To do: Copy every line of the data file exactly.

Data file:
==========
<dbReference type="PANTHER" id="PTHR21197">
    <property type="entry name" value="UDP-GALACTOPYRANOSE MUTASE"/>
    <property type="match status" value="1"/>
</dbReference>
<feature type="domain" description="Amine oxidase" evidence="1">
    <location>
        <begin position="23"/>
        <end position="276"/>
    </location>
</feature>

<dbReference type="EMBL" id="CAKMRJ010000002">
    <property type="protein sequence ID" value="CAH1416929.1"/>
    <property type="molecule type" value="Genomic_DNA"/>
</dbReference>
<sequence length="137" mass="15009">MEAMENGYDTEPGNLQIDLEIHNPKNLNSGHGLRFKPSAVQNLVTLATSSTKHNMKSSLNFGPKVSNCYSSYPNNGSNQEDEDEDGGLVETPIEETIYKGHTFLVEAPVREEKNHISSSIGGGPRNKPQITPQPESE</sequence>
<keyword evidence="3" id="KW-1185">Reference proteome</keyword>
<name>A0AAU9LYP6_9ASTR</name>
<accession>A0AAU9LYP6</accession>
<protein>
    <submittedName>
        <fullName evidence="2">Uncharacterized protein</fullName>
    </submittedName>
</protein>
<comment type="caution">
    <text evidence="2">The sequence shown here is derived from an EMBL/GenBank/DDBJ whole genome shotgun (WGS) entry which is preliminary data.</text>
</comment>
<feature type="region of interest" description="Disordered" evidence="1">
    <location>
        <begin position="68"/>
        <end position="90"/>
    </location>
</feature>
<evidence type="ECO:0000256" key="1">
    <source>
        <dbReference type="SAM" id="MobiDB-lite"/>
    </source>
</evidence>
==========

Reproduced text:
<dbReference type="PANTHER" id="PTHR21197">
    <property type="entry name" value="UDP-GALACTOPYRANOSE MUTASE"/>
    <property type="match status" value="1"/>
</dbReference>
<feature type="domain" description="Amine oxidase" evidence="1">
    <location>
        <begin position="23"/>
        <end position="276"/>
    </location>
</feature>

<dbReference type="EMBL" id="CAKMRJ010000002">
    <property type="protein sequence ID" value="CAH1416929.1"/>
    <property type="molecule type" value="Genomic_DNA"/>
</dbReference>
<sequence length="137" mass="15009">MEAMENGYDTEPGNLQIDLEIHNPKNLNSGHGLRFKPSAVQNLVTLATSSTKHNMKSSLNFGPKVSNCYSSYPNNGSNQEDEDEDGGLVETPIEETIYKGHTFLVEAPVREEKNHISSSIGGGPRNKPQITPQPESE</sequence>
<keyword evidence="3" id="KW-1185">Reference proteome</keyword>
<name>A0AAU9LYP6_9ASTR</name>
<accession>A0AAU9LYP6</accession>
<protein>
    <submittedName>
        <fullName evidence="2">Uncharacterized protein</fullName>
    </submittedName>
</protein>
<comment type="caution">
    <text evidence="2">The sequence shown here is derived from an EMBL/GenBank/DDBJ whole genome shotgun (WGS) entry which is preliminary data.</text>
</comment>
<feature type="region of interest" description="Disordered" evidence="1">
    <location>
        <begin position="68"/>
        <end position="90"/>
    </location>
</feature>
<evidence type="ECO:0000256" key="1">
    <source>
        <dbReference type="SAM" id="MobiDB-lite"/>
    </source>
</evidence>